So I started a second program in 1995, aimed directly at storytellers. This one I called Gifts of Story, and the eight mailings were mostly texts of my picture books. In 1996, the subscriber list totaled nearly a thousand.
It was also in 1995 that I attempted something even more ambitious: an interactive educational project called “Works in Progress.” Students from around the world would actually help a professional author—me—by commenting on stories not yet in final form.
As before, I started by gathering subscribers, sending invitations now both to email discussion lists and to my own subscriber lists. To these participants I sent drafts of two stories I was currently working on, along with suggested questions for the critiquing process, and information on me and my books. The stories were then shared with young people in grades 3 to 6. Then their comments were compiled and emailed back to me.
Though not all participants followed through, I still received comments from 200 email addresses around the world. Many of these addresses represented multiple classrooms, or even multiple schools. By my best estimate, about 5,000 students took part!
I used their comments to revise the stories, then sent back the new versions with a personal report on what I had changed and why. I also promised to send news on my attempts to publish the stories. (One story later sold as a book, the other to several magazines.)
The project, if I may say so, was wildly successful. For my own part, I gained valuable insights into how kids dealt with those two stories in particular and with multicultural literature in general—and of course, it was great exposure for me and my books.
As for the effects on the students, the teachers were little short of ecstatic. I received notes telling me how students for the first time understood the importance of revision; how the opportunity to help a real author had made them feel so important; and how many of them were for the first time excited about reading. You can imagine how proud I felt to have made such a difference.
But despite the success of my email projects—or rather, because of it—by 1996 I was bumping up against the limits of the technology. Using only a standard account on America Online, I was sending Reader’s Theater Editions and Gifts of Story to a combination of nearly 3000 subscribers. What’s more, each new subscriber had to be sent all previous items in the requested series! Luckily, just as these programs were reaching overload, salvation came in the form of the World Wide Web.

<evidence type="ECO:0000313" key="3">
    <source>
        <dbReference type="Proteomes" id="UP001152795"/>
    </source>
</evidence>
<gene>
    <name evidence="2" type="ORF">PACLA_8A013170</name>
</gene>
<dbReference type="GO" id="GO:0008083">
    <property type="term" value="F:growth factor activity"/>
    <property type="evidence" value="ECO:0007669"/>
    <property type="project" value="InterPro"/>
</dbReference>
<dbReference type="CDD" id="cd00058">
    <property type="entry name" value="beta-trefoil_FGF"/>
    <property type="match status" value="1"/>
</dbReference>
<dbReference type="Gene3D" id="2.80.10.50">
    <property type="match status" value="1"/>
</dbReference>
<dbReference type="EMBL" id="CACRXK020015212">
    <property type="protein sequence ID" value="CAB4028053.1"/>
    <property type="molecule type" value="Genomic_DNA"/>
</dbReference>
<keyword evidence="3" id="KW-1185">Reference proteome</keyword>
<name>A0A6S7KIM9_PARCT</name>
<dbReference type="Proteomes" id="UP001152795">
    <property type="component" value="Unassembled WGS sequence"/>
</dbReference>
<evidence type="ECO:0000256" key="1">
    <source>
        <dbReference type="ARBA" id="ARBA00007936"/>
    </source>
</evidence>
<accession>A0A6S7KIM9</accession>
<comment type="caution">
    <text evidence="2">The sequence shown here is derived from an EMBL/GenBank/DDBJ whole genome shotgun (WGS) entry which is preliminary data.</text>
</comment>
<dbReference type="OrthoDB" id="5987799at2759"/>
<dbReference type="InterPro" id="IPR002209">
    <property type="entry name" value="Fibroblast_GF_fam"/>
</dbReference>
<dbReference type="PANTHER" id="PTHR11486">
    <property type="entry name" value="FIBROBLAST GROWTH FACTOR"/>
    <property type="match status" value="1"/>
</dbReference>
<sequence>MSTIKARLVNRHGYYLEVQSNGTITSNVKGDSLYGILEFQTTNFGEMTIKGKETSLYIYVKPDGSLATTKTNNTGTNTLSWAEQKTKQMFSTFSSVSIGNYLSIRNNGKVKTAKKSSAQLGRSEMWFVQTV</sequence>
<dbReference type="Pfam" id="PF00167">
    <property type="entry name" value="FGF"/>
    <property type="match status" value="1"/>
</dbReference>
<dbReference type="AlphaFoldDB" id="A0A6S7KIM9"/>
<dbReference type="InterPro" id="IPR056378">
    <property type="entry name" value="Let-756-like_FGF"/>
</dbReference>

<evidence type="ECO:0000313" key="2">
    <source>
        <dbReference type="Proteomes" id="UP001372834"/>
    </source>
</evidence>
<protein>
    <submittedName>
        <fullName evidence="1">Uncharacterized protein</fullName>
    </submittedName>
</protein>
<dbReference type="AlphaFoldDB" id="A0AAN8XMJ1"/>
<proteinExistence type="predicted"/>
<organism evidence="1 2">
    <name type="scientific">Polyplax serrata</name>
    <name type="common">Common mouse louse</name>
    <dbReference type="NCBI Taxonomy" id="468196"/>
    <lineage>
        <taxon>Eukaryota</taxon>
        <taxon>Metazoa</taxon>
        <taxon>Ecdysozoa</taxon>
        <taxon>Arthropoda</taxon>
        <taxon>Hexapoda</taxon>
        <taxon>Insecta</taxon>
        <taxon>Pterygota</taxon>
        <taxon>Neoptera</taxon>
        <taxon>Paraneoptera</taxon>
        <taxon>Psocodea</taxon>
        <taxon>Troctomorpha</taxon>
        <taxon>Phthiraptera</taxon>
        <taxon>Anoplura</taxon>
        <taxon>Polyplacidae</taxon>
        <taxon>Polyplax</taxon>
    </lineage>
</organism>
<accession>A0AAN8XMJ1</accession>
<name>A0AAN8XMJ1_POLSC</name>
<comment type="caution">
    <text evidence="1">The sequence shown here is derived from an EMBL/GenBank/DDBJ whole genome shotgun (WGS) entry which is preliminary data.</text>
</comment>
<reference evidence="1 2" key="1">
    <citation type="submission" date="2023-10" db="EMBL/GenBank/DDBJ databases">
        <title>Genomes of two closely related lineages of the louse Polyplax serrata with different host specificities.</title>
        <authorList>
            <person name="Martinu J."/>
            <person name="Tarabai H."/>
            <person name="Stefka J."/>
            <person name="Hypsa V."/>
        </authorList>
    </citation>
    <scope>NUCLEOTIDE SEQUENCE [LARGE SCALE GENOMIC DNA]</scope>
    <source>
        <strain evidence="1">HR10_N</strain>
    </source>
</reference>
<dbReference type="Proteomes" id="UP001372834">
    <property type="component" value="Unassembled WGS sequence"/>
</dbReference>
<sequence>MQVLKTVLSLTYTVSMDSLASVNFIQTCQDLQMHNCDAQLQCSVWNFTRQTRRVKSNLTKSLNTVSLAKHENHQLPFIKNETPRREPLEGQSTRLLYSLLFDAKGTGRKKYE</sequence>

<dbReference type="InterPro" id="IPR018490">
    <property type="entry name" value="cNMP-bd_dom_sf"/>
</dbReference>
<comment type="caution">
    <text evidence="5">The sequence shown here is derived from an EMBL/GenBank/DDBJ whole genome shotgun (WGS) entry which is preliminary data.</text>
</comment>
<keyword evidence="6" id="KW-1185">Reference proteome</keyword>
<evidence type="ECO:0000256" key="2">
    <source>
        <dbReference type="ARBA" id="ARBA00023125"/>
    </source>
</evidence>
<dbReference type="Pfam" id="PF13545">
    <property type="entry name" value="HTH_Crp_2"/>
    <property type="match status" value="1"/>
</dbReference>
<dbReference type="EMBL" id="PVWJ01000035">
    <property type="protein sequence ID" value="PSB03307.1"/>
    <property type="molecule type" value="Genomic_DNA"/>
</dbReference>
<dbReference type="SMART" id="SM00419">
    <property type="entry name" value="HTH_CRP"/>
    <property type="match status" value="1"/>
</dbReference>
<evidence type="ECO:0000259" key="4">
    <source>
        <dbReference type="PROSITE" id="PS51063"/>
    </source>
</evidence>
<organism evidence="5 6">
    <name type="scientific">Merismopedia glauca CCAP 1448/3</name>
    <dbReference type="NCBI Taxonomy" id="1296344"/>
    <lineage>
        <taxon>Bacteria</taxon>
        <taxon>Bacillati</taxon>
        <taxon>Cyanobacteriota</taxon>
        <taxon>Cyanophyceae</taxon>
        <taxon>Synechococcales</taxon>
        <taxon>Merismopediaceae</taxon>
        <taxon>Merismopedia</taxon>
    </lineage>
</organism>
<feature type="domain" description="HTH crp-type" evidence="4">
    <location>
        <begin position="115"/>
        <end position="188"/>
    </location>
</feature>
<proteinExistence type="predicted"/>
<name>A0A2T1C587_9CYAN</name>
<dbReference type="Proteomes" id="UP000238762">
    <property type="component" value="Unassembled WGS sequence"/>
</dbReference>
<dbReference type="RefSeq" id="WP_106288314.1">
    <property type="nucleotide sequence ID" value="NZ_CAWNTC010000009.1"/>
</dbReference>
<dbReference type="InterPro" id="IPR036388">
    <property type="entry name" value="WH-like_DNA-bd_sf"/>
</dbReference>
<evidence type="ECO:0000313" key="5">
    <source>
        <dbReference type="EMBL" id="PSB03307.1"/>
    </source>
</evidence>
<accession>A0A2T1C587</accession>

I well remember the first time I sat down and surfed the Web. I had heard much about it, but it was not yet offered through America Online. So my first time was in a study carrel at the Auxiliary Library of Stanford University, where I had gone to research some stories. For twenty minutes, I clicked from one Web page to another, my amazement growing as the minutes passed. As I left the building starry-eyed, I told myself, “This is what I was born for.”
Now, that statement may seem funny, but I mentioned I was a compulsive publisher. Having printed and sold my own books, I knew that the biggest problem for self-publishers is distribution—making their work available to the people who might want it. The book trade includes numerous gateways between publisher and reader, many of them closed to the smallest operators. But I saw that on the Web I could reach anyone anywhere, with no one standing between. Not only that, but I could do it without investing in mountains of printed books and turning my apartment into a warehouse.